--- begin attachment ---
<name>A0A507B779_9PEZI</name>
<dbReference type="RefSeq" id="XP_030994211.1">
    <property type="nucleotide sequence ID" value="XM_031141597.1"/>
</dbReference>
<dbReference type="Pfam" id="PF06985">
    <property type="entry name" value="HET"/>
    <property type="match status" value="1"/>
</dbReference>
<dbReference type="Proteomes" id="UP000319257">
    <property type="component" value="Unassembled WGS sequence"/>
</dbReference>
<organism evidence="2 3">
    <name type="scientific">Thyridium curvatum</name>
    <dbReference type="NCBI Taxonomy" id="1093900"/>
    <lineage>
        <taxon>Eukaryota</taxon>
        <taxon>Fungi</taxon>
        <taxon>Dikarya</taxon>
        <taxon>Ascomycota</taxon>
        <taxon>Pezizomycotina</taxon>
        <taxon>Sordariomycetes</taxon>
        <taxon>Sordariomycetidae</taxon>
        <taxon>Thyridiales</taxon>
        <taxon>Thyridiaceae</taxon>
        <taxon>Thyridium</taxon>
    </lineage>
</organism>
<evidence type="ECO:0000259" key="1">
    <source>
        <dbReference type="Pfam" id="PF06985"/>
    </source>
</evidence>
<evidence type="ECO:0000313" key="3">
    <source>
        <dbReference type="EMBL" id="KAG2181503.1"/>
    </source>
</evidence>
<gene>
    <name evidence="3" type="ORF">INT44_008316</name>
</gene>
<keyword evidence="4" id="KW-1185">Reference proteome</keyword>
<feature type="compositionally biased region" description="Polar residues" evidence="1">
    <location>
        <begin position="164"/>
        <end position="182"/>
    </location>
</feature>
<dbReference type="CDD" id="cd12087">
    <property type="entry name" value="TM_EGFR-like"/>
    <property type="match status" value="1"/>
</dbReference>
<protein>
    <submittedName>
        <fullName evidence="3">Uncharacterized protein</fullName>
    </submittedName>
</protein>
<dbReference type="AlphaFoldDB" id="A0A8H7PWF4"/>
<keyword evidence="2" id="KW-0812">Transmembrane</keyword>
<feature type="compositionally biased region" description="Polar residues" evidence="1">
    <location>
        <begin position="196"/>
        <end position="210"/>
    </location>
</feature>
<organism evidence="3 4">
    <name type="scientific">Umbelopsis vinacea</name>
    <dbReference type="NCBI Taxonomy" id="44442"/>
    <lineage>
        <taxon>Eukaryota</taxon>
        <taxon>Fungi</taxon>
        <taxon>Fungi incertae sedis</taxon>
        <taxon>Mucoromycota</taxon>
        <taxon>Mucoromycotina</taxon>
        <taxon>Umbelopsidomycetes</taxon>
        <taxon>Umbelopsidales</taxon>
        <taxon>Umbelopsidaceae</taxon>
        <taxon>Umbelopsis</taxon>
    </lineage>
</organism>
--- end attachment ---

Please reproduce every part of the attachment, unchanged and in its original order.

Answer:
<name>A0A507B779_9PEZI</name>
<dbReference type="RefSeq" id="XP_030994211.1">
    <property type="nucleotide sequence ID" value="XM_031141597.1"/>
</dbReference>
<dbReference type="Pfam" id="PF06985">
    <property type="entry name" value="HET"/>
    <property type="match status" value="1"/>
</dbReference>
<dbReference type="Proteomes" id="UP000319257">
    <property type="component" value="Unassembled WGS sequence"/>
</dbReference>
<organism evidence="2 3">
    <name type="scientific">Thyridium curvatum</name>
    <dbReference type="NCBI Taxonomy" id="1093900"/>
    <lineage>
        <taxon>Eukaryota</taxon>
        <taxon>Fungi</taxon>
        <taxon>Dikarya</taxon>
        <taxon>Ascomycota</taxon>
        <taxon>Pezizomycotina</taxon>
        <taxon>Sordariomycetes</taxon>
        <taxon>Sordariomycetidae</taxon>
        <taxon>Thyridiales</taxon>
        <taxon>Thyridiaceae</taxon>
        <taxon>Thyridium</taxon>
    </lineage>
</organism>
<evidence type="ECO:0000259" key="1">
    <source>
        <dbReference type="Pfam" id="PF06985"/>
    </source>
</evidence>
<evidence type="ECO:0000313" key="3">
    <source>
        <dbReference type="EMBL" id="KAG2181503.1"/>
    </source>
</evidence>
<gene>
    <name evidence="3" type="ORF">INT44_008316</name>
</gene>
<keyword evidence="4" id="KW-1185">Reference proteome</keyword>
<feature type="compositionally biased region" description="Polar residues" evidence="1">
    <location>
        <begin position="164"/>
        <end position="182"/>
    </location>
</feature>
<dbReference type="CDD" id="cd12087">
    <property type="entry name" value="TM_EGFR-like"/>
    <property type="match status" value="1"/>
</dbReference>
<protein>
    <submittedName>
        <fullName evidence="3">Uncharacterized protein</fullName>
    </submittedName>
</protein>
<dbReference type="AlphaFoldDB" id="A0A8H7PWF4"/>
<keyword evidence="2" id="KW-0812">Transmembrane</keyword>
<feature type="compositionally biased region" description="Polar residues" evidence="1">
    <location>
        <begin position="196"/>
        <end position="210"/>
    </location>
</feature>
<organism evidence="3 4">
    <name type="scientific">Umbelopsis vinacea</name>
    <dbReference type="NCBI Taxonomy" id="44442"/>
    <lineage>
        <taxon>Eukaryota</taxon>
        <taxon>Fungi</taxon>
        <taxon>Fungi incertae sedis</taxon>
        <taxon>Mucoromycota</taxon>
        <taxon>Mucoromycotina</taxon>
        <taxon>Umbelopsidomycetes</taxon>
        <taxon>Umbelopsidales</taxon>
        <taxon>Umbelopsidaceae</taxon>
        <taxon>Umbelopsis</taxon>
    </lineage>
</organism>